Amy Kaunas, Executive Director of the Humane Society of Harrisburg Area, visited with Hickory, one of the “untouchable” horses the rescue has been caring for since January 2013, in March. The “untouchables” were so fearful of people they could only be herded from one place to another. Credit Jeffrey C. Eyre
After almost two and a half years, one of the costliest and longest-running cruelty cases in the history of the Humane Society of Harrisburg Area has come to an end.
The more than two dozen Morgan horses, starving and feral, removed from a filthy Dauphin County farm in January 2013 were freed from their legal limbo with the death in March of their owner.
Rebecca Roberts, 55, an attorney and Morgan sport horse breeder, died shortly before a Dauphin County judge was scheduled to hear an appeal on her 2013 animal cruelty conviction.
The circumstances of Roberts’ death were unclear and her attorney Eric Winter did not return a request for comment.
“Yes, it’s over,” said Amy Kaunas, executive director of the Humane Society of Harrisburg Area, breathing a sigh of relief. She said no family members sought to claim the horses and the only lingering legal issue is restitution for a portion of the sizeable medical care, feed, board and training bills for the horses.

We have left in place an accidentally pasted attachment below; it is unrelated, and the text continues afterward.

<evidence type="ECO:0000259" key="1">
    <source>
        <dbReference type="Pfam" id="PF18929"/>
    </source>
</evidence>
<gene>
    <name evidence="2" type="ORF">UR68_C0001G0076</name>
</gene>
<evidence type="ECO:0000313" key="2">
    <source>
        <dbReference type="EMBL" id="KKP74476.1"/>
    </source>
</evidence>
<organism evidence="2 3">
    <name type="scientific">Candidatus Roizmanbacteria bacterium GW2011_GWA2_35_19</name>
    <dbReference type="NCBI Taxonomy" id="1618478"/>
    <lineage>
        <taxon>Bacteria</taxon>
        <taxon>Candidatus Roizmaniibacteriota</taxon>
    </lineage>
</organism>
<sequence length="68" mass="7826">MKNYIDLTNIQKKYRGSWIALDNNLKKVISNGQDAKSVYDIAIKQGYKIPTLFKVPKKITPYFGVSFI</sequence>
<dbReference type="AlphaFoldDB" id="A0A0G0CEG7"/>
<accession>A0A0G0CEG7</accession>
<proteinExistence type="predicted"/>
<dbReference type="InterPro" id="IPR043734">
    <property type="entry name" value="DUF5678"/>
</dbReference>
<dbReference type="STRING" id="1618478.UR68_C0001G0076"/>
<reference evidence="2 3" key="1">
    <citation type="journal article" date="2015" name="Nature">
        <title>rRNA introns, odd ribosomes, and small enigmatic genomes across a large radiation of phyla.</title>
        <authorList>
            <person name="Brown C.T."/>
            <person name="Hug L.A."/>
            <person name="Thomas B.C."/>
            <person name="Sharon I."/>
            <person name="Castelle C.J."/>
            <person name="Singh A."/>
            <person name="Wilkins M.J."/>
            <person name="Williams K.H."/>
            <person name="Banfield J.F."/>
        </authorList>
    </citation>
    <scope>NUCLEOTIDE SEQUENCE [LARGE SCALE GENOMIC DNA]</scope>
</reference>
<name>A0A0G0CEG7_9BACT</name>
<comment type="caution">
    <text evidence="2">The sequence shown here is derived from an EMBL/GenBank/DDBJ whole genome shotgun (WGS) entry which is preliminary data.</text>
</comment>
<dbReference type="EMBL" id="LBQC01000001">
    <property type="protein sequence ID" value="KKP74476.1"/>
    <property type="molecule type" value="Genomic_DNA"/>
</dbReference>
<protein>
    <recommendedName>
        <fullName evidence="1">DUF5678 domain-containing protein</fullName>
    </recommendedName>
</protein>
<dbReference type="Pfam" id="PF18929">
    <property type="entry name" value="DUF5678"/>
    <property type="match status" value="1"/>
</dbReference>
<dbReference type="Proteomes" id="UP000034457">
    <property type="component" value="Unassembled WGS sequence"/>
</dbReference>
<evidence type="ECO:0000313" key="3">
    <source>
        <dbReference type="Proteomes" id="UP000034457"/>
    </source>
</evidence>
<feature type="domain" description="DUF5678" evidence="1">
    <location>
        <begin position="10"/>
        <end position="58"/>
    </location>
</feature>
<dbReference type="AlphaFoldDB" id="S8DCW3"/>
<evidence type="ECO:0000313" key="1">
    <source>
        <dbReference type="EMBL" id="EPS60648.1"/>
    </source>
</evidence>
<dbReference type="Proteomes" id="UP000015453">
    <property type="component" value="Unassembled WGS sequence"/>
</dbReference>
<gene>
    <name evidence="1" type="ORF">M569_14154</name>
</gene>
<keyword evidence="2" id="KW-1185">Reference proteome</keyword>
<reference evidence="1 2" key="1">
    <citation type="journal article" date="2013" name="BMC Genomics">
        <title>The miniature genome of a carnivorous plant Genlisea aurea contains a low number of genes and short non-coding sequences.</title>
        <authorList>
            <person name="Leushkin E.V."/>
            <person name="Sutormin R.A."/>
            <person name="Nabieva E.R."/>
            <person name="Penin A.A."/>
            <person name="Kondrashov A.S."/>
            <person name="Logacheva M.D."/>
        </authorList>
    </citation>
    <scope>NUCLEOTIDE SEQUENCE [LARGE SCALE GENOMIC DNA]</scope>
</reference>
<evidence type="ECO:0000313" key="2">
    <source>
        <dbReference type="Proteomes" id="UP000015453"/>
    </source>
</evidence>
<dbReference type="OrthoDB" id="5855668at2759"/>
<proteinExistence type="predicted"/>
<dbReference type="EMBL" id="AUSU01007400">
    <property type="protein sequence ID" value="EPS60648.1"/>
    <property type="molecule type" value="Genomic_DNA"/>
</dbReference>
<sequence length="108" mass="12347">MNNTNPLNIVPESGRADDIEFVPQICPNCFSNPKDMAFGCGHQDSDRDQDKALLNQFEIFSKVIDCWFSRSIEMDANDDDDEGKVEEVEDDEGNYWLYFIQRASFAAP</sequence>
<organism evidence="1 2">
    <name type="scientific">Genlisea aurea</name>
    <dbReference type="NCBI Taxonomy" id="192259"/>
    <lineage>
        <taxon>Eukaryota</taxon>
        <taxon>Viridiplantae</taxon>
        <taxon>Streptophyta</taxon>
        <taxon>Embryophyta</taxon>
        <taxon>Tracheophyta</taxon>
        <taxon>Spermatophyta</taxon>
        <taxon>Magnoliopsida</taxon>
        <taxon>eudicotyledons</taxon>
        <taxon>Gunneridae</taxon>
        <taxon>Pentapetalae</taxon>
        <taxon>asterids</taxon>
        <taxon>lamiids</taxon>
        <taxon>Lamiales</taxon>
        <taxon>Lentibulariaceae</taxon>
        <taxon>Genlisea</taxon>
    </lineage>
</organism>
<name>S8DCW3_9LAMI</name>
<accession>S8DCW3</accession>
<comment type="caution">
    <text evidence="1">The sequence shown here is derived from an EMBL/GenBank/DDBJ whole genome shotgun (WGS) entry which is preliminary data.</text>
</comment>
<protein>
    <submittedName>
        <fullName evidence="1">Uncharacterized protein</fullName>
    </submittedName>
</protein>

The Dauphin County District Attorney’s office, which was prosecuting the case, is seeking roughly $20,000 in restitution ordered by Dauphin County Magisterial District Judge Lowell Witmer in April 2013.
But that payment, if it is received, will barely put a dent in the bill for the horses’ care incurred by the humane society and rescue partner Gentle Giants Draft Horse Rescue, which now totals more than $250,000. The bill could reach $500,000 when the final costs are tallied, said Kaunas.
Seizure of 29 Horses in 2012
The case began in late 2012 when authorities obtained a search warrant to enter Roberts’ dilapidated Palmyra, PA farm where she operated Shadowland Morgans and Sport Horses. In all 29 horses were removed from Roberts’ property over two days, including pregnant mares, yearlings, stallions and one horse so weak it had to be carried onto the trailer.
The size of the seizure overwhelmed the cat-and-dog focused humane society, which at the time had no stable to house the horses (it has since built one.) Officials reached out to Gentle Giants Draft Horse Rescue in Mt Airy Md., which stepped in to help even though Morgans are not a draft breed.
The sight of the herd of emaciated horses trapped in a paddock with no access to food, filthy water and standing atop piles of manure as high as the fences stunned even seasoned equine rescuers. The bodies of deceased horses in a falling down run-in shed and skeletal remains in the field added to the horror, recalled Christine Hajek, founder and director of Gentle Giants Draft Horse Rescue.
Getting the horses out of a bad situation was only the beginning of the ordeal. It took months to for experienced handlers even to put halters on the horses – who had become wild from complete neglect and lack of any human interaction - and get them the veterinary and hoof care they desperately needed, Hajek said.